No one else seems to have mentioned it, but there is a great new site in the bloggernacle: Snarkernackle! Very amusing, even if it can't decide how to spell itself. Snark on that, Snarkernackle!

Friday, September 30, 2005

I've decided not to raise my children Mormon...

...and I swear it's only partially because of this post on Times & Seasons. For those of you who don't want to read hundreds of comments (and who can blame you), I'll summarize. A T&S perma-blogger believes that, absent massive personal revelation, it is better to stay single forever than marry outside the temple. The rationale given is that mixed-religion marriages can "hamper... their children's spiritual growth" because kids will figure out that one of their parents don't believe. Even worse, they'll figure out that religion is not more important than marriage. I present the following quotation verbatim:
"The problem is that SOME [exposure to the gospel] may be worse than NONE. I've been around people from part-member families (and while I know not all are like this), ones that I have known have had no trouble taking the sacrament and then going out to lunch and ordering (gasp!) an iced tea. Not that that is evil incarnate, but it suggests that this person, at least, has fully learned the lesson of her youth: the church is nice, and it works for some, but it wasn't crucial to me (as your mother) that you be raised by someone who believes in it. She would have perhaps been better off raised without the gospel and then encountering it wholeheartedly instead of learning that 'the half-way covenant' is good enough."
I think this is the problem; this person believes the Church should trump all relationships, especially marriage. You shouldn't even consider marrying an outsider. Why would you? They aren't part of the Church, and the Church is the most important thing in life.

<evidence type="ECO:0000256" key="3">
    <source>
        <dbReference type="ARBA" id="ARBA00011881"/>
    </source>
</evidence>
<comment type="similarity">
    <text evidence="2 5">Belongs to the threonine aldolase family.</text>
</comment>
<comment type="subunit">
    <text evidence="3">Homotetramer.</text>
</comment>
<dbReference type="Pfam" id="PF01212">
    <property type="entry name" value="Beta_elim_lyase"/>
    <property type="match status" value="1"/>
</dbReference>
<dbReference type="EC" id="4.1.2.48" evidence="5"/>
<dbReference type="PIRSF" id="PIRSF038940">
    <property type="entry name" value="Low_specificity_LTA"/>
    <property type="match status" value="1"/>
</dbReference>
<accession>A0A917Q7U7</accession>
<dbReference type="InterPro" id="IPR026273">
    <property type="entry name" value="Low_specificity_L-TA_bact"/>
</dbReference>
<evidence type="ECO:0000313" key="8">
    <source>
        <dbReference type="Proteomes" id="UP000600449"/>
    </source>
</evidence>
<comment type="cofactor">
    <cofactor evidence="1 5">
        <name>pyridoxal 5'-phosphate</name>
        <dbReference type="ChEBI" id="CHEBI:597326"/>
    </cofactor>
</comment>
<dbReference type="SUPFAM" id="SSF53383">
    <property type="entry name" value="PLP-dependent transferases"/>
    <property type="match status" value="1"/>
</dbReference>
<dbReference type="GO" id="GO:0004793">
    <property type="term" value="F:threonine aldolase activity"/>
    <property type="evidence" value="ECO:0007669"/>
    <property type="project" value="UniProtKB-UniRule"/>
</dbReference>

I don't want my kids exposed to these kinds of clannish, suffocating ideas, at least not until they are old enough to judge for themselves. I think it is a toxic mindset. And I don't think it's only Mormons that are afflicted with this; most churches (I'm looking at you Catholicism, Eastern Orthodoxy, Judaism, etc.) strongly discourage marrying outside of your religion. I whole-heartedly reject all this foolishness.

Which is more important, my wife or church? You shouldn't even have to think about it.
My wife will always take precedence over church. My family will always take precedence over church. Guess what? I hope my children do learn that the church is nice and okay for some people, but it's not the most important thing and it's not for everyone. It certainly shouldn't determine who you marry and it definitely shouldn't make you feel bad about yourself.

And that brings me to the second reason I won't raise my (theoretical) children Mormon: the church can't deal with sexuality. If I was scarred by the repressiveness of the church teachings growing up as a straight male, I can only imagine the hell it must be to grow up gay and Mormon. If my kids are gay, I don't want them them to be made miserable by constantly hearing about how bad of sinners they are, just for being themselves. There is a lot of ugly, unnecessary guilt imposed by the church that we could do without.

The number one lesson that will be taught in the Flanders' home is that being a good person and good to others are the only essential things. Everything else, including church, is fungible.

Wednesday, September 28, 2005

New online forum for believing spouses